Reviews

Light Shows: Marco Breuer’s Photographs at Yossi Milo Gallery Charm and Confound

Through October 29

Marco Breuer, Untitled (C-1813), 2016, embossed/scraped chromogenic paper, 29⅜ x 20⅜ inches. ©MARCO BREUER/COURTESY YOSSI MILO GALLERY, NEW YORK

Marco Breuer, Untitled (C-1813), 2016, embossed/scraped chromogenic paper, 29⅜ x 20⅜ inches.

©MARCO BREUER/COURTESY YOSSI MILO GALLERY, NEW YORK

Marco Breuer has spent his career working out new ways to abuse photos materials. He has burned, scraped, sanded, and folded light-sensitive paper, marking it with unorthodox tools, including shotguns and record players, as he stakes out territory between photography, drawing, and printmaking. In this freewheeling show at Yossi Milo, Breuer trades his recent dark grids for two-tone works featuring wobbly organic shapes and expanses of white, pushing and pulling negative space to suggest maps or outlines of the human body.

Marco Breuer, Untitled (C-1793), 2016, exposed/embossed/scraped chromogenic paper, 25¾ x 18 inches. ©MARCO BREUER/COURTESY YOSSI MILO GALLERY, NEW YORK

Marco Breuer, Untitled (C-1793), 2016, exposed/embossed/scraped chromogenic paper, 25¾ x 18 inches.

©MARCO BREUER/COURTESY YOSSI MILO GALLERY, NEW YORK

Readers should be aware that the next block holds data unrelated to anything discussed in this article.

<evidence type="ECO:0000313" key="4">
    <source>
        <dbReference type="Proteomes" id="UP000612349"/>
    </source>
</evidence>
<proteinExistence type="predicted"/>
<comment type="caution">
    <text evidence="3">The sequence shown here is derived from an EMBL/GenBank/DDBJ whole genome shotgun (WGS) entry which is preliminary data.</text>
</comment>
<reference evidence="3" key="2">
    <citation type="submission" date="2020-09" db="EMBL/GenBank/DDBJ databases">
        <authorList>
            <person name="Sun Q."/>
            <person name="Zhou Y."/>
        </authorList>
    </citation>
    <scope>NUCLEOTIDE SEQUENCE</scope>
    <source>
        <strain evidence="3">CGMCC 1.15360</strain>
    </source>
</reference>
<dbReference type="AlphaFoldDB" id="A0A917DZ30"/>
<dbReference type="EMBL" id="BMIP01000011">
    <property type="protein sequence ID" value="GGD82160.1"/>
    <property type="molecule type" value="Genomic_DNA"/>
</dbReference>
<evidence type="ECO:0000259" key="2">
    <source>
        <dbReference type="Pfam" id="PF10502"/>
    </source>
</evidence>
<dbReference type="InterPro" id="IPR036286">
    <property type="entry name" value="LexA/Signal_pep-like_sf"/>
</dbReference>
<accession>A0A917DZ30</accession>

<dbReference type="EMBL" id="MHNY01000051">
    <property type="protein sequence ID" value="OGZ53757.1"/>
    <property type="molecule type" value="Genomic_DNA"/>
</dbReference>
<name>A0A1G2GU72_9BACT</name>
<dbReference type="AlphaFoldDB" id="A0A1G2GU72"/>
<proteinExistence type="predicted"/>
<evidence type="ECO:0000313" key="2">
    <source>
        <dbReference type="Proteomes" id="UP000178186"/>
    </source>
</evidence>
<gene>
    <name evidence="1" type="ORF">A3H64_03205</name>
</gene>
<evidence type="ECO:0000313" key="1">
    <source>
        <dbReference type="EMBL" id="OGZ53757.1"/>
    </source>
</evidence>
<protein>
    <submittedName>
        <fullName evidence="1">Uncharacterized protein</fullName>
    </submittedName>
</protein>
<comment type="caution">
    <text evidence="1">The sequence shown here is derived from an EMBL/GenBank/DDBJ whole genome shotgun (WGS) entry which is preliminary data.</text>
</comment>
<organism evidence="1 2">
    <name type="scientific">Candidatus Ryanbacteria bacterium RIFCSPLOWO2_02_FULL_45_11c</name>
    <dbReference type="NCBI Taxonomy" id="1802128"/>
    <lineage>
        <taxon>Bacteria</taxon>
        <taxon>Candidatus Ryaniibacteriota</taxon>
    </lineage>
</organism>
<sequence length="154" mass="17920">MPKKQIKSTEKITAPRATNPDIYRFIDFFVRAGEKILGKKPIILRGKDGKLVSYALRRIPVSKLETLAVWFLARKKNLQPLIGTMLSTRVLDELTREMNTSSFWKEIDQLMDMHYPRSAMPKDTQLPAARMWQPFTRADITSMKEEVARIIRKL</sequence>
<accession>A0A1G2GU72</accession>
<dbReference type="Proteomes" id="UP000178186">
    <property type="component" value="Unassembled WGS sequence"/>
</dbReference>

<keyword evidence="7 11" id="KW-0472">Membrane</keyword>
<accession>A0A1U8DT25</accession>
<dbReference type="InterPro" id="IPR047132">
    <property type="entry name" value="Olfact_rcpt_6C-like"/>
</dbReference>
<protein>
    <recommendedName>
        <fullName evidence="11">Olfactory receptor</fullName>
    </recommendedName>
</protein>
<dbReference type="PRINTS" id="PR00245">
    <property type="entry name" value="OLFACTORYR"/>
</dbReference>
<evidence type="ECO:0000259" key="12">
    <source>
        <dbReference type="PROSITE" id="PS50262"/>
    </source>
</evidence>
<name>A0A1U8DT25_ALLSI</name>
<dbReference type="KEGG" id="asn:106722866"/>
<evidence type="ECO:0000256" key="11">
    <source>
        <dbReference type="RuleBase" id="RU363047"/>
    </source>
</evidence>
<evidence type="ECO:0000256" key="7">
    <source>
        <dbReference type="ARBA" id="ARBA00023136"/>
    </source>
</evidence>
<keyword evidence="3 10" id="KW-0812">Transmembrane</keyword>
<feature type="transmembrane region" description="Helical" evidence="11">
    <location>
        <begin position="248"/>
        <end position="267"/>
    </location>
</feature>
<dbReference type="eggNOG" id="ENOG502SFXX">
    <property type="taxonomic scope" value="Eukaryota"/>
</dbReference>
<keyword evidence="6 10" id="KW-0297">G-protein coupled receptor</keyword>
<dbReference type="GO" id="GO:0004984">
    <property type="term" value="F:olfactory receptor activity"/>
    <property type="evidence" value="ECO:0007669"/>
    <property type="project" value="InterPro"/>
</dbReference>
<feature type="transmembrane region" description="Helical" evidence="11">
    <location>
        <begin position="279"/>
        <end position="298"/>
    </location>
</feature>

The images, which range in size up to 30 by 24 inches, appear pure and sterile from a distance. But up close the surface of the abraded chromogenic paper shows signs of human touch and contains clues to Breuer’s actions on it. The palette of black, orange, teal, and deep blue sometimes suggest sky or water, but is actually the result of variations in the amount of light each sheet of paper was exposed to before being chemically fixed. Faint scratches on the white sections trace where Breuer has removed the paper’s top layers. Other surfaces are flecked with tiny irregular impressions, the result of the embossing process that gives the paper a high gloss. In several, a thin orange ribbon runs like a shadow along the border between white and black forms, marking where the top of the emulsion was only partially removed.

Also on view are two vitrines filled with small folders, each holding a preliminary sketch or small-scale exercise. Among these are several series made from the pages of art auction catalogues. In one, Breuer has abraded pages reproducing Alexander Calder mobiles, removing ink to leave only the sculptures’ supports. In another, a silhouette of Breuer’s own headless body seems to leap in front of artworks, dividing a page depicting an Egon Schiele nude into four quadrants, a shape that is echoed in the larger wall-hung works.

Breuer’s own body makes an appearance in a series of Polaroids on view in the gallery and collected in a newsprint booklet that viewers can take home. In them, a black cloth whips through the air against a white background, creating fluid, graphic shapes that are frozen by the camera. In a few, we see Breuer’s hand and wrist—one of the many traces of his body in this ongoing exploration of material and form.

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